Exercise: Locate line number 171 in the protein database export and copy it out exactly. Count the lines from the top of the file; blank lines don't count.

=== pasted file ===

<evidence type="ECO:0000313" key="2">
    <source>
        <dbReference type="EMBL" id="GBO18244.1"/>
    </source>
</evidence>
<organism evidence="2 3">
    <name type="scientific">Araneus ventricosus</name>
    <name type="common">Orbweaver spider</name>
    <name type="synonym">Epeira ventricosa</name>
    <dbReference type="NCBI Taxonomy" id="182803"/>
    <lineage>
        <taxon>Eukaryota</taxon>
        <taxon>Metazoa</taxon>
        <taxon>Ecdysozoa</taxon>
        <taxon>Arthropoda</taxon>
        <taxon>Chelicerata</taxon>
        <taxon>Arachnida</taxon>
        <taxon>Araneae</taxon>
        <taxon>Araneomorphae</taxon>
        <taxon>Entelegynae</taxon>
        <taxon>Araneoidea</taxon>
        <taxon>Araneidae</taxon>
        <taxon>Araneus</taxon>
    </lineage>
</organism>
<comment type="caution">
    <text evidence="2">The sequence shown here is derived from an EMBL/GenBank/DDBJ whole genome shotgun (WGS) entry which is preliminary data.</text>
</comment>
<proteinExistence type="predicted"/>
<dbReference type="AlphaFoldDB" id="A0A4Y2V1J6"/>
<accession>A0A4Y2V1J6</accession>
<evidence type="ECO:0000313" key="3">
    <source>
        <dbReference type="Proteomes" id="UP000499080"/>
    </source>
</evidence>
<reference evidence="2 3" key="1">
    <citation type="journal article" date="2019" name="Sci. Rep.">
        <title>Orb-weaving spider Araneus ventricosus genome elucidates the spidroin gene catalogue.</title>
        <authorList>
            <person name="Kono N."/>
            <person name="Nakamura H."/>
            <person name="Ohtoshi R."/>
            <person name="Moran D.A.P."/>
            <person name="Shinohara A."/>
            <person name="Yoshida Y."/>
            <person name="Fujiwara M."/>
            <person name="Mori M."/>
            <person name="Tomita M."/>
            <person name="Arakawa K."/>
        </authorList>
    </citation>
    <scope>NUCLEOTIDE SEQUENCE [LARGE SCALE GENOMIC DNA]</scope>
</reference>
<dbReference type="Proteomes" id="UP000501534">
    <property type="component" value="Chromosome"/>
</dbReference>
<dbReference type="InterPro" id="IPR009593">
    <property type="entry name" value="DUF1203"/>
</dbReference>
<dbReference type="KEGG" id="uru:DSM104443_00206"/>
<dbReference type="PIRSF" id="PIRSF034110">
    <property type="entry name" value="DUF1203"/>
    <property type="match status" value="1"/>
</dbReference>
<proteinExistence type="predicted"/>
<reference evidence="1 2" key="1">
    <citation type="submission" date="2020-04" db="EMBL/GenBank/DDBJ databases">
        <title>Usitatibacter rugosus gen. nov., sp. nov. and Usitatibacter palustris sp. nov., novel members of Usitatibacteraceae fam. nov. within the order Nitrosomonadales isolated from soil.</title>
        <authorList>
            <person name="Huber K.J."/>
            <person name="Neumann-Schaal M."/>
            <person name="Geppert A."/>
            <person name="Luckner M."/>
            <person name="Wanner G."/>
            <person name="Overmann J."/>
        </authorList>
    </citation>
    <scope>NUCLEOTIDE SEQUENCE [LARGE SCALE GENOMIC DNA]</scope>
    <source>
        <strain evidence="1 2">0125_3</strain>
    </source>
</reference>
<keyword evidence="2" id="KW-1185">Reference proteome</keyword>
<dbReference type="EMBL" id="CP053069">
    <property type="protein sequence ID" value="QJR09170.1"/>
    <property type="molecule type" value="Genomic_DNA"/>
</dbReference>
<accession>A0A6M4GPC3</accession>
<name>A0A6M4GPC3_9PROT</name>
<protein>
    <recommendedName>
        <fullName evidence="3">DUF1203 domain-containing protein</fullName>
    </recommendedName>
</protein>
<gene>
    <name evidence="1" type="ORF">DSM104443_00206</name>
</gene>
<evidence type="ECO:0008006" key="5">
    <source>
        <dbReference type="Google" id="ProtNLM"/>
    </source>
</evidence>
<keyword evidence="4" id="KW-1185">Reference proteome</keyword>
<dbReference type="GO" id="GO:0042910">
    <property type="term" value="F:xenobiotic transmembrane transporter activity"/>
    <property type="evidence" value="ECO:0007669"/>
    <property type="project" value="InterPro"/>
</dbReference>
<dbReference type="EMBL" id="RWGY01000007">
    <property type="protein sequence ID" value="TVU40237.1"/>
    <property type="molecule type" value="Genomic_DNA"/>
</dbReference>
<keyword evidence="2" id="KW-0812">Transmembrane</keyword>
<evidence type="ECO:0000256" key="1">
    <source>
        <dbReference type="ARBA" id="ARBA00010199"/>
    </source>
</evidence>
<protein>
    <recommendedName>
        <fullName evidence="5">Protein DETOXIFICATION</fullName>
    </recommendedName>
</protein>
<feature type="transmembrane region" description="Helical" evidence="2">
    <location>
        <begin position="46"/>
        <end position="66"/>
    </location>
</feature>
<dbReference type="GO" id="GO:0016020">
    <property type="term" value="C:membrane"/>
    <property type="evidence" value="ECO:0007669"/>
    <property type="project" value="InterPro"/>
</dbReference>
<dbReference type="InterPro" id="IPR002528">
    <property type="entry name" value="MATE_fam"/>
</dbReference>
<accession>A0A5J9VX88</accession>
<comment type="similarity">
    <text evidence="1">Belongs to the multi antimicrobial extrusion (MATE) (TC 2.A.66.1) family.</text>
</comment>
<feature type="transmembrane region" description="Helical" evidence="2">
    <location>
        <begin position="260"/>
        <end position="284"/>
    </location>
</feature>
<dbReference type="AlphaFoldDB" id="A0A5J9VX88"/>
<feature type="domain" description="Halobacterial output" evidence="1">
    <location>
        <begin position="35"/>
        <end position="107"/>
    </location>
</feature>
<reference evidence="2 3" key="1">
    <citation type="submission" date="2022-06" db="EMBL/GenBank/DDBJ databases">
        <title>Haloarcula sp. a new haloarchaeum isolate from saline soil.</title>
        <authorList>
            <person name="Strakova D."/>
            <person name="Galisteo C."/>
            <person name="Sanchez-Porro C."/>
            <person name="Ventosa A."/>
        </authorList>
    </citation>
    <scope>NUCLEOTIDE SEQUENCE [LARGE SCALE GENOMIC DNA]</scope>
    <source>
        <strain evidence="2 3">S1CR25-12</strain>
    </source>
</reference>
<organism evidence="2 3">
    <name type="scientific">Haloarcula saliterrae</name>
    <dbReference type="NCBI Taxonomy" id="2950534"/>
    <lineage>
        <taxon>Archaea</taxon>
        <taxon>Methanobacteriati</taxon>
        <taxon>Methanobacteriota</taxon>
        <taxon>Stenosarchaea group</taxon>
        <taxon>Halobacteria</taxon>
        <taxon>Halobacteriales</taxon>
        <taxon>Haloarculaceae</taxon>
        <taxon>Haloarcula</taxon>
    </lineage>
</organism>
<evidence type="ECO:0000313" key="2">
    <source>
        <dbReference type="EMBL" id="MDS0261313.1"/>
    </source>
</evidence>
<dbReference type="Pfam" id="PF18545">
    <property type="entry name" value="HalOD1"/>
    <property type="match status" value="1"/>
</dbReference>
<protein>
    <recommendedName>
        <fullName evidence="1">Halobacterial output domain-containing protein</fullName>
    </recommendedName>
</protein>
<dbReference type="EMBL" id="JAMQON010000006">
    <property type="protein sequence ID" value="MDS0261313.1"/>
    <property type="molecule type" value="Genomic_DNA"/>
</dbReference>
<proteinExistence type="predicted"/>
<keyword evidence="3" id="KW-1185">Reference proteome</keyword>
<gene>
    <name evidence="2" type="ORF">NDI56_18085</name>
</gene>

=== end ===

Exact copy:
<organism evidence="2 3">